It’s funny the journeys of discovery we go through. This weekend I was privileged to see Jeff McBride’s new show Magic at the Edge. I have seen Jeff perform many times in the past, but was particularly blown away by his new show. One of my all time favorite pieces is his “Transformations.” It has always spoken to me, but this time it brought me to tears because I could relate to it so strongly. It is Jeff’s story of trying to break out of his dependence on the silent White Face character, and his struggle with it. Ultimately he is successful, and he emerges as “himself.”
I have struggled with a similar dilemma. I had made my living and gained professional notoriety as the larger than life character “Big Daddy Cool.” He is a swingin’ zoot suited hepcat circa 1946. Audiences love him, and I love playing him. The problem I encountered though was that I had become so identified with the character that really that was who audiences and clients thought I was. I began to resent that, much like an actor who has been pigeon holed in a role.
Then last October a very well known Nashville magician wrote me an e-mail telling me how the character didn’t work because audiences didn’t get to know me, and that is what they really want. My friend Nelson Griswold told me he was a nut, but the guy is a former World Champion, so I took his advice seriously.
So I started experimenting, going so far as dropping the character name in all advertising and promotion. The majority of my show transformed into new material that I performed as “myself.” I still did a few pieces as Big Daddy, but the show was about John.
The first thing that happened was that ticket sales dropped. They dropped dramatically. While I was selling out houses to audiences eager to see Big Daddy Cool & The Swing Kittens in the Swing Magic Revue, far less had a desire to buy tickets to see John B. Pyka in (insert show name here – I experimented with so many different titles). So I pulled my protégé Lonny Divine along for the ride to boost tickets. It only worked a little. Further, when I performed as myself before playing Big Daddy, the audience did not respond to him as enthusiastically. If I opened the show as Big Daddy, the audience would not accept me any other way because he is so strong.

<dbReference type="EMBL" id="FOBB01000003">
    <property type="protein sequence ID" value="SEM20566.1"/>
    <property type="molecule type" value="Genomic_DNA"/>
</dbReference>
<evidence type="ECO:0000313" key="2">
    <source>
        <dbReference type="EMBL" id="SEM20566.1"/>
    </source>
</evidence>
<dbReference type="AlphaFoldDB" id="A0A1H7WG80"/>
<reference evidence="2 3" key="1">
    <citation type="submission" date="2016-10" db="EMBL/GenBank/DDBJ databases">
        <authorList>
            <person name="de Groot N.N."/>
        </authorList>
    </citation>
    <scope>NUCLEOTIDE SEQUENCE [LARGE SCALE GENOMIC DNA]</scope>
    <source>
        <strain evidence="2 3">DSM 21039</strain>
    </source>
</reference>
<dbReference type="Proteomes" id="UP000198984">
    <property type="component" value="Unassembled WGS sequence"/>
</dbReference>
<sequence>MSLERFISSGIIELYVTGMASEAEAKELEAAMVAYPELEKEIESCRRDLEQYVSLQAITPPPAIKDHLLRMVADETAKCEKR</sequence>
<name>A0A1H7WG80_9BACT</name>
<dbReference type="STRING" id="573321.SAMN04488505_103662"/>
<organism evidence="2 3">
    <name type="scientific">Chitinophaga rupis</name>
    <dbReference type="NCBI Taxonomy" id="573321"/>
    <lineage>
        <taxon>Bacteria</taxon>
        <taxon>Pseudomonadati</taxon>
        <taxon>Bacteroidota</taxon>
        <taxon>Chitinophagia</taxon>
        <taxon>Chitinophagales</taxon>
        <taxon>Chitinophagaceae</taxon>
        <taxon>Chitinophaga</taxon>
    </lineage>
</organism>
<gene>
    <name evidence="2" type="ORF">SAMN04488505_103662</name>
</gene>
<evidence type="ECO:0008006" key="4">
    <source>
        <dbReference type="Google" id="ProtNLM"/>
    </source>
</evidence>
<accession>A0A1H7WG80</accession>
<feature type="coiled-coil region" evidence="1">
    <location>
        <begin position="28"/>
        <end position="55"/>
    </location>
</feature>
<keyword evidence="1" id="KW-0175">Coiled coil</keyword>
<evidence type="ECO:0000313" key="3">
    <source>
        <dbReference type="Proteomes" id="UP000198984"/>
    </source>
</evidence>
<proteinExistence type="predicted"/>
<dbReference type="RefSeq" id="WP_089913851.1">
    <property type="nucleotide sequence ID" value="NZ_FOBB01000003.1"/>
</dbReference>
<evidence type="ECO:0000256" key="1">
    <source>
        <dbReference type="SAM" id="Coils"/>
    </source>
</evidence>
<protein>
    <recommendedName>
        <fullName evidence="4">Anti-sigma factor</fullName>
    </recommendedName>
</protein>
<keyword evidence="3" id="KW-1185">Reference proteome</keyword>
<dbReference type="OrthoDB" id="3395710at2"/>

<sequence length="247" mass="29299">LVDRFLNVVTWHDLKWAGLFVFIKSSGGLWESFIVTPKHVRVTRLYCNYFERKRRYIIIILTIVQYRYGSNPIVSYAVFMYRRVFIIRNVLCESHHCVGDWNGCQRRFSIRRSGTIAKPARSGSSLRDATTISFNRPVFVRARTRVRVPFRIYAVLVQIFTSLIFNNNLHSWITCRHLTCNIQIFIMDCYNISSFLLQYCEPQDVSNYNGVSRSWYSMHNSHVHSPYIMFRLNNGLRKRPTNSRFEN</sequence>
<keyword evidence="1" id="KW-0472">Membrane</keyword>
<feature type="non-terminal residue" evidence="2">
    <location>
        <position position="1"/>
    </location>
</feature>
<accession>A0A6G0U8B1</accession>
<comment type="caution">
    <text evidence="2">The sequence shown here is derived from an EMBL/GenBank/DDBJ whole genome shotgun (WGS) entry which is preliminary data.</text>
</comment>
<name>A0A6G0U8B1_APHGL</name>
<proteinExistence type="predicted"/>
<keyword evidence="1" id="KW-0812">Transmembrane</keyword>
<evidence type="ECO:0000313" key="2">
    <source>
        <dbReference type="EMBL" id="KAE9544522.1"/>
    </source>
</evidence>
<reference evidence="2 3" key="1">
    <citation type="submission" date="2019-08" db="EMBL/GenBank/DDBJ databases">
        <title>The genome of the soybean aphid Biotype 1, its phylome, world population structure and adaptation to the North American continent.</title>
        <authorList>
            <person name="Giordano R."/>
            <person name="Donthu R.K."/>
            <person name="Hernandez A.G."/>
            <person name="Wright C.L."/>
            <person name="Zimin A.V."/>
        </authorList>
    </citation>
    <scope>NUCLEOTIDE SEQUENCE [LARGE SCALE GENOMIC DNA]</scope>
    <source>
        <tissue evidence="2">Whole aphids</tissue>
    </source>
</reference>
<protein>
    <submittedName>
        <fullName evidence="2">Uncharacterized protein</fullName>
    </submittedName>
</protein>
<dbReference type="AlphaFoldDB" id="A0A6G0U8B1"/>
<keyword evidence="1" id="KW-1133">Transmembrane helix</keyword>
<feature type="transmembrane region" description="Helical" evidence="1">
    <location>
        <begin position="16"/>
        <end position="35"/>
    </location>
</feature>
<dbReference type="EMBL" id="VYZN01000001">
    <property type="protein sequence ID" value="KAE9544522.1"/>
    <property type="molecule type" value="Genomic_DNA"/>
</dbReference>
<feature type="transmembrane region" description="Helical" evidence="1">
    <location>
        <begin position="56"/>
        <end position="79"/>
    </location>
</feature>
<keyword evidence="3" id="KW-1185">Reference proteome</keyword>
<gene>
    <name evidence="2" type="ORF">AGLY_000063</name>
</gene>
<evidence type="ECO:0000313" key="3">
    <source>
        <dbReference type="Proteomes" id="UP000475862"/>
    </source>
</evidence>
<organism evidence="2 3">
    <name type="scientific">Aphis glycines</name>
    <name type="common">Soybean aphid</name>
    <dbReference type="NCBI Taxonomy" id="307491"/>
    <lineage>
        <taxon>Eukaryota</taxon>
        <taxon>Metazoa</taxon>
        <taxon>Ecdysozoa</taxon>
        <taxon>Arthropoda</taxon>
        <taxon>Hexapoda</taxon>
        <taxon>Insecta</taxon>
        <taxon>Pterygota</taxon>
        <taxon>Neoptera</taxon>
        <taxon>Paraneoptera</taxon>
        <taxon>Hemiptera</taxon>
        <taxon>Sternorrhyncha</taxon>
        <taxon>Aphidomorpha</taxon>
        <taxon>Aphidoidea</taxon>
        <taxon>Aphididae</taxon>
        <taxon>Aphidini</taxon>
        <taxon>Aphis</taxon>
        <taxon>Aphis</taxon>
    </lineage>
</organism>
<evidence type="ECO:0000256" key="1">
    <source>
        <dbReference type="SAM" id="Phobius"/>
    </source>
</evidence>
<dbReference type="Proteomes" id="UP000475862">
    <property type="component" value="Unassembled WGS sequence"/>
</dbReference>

So, fast forward to my trip to Las Vegas this past weekend. Jeff McBride had graciously invited me (as Big Daddy Cool) to be a performer on the Wonderground. What an honor and thrill! It was amazing – more on that another time. But Jeff told me that because of erratic lighting with The Wonderground my Dancing Cane Routine was a no-no. I had been working on a “commando” routine for a long time, in case such a situation arose. So this was the excuse to polish it and finally put it onstage.
Wednesday prior to my performance I invited my friend Jason Michaels to come over and check out the act. He loved it and was very complimentary. Then he said [you are very comfortable in that character (BDC) and I think you should focus on that.] Hmmm. OK.
Then after my show Saturday night I was discussing with a friend of mine who saw the show about my struggle to break free of this character. She was confused and told me [Big Daddy Cool is such a strong character. People love him! Why would you want to not be him? If I were you I would focus just on being him.] Hmm… Interesting.
Then during his show Jeff looked me dead in the eyes and said [focus on one thing and you’ll find the success you seek.] Whoa! Ok, three people just told me basically the same thing. In my life that usually means it is a word from God and you had better listen!
So Jeff’s “Transformation” tore me up because I need to embrace the thing I’ve been trying to get rid of. That Nashville magician was wrong, and I need to focus on what I do best and that is the swingin’ magic of Big Daddy Cool! So does that mean that I will never be myself again? No, because BDC comes from me, so he really is me. Does that mean that my other characters are dead? No, but they will become secondary as experimental pieces for my creative pleasure, but not for performance. I will no longer focus on trying to create routines for them, and will only do them when specifically requested to do so.
When I appear on stage from this moment on, I will be only one character – “Big Daddy Cool” Johnny Dellarocca. My struggle ends a little differently than Jeff’s but in the end I think the results will be very similar!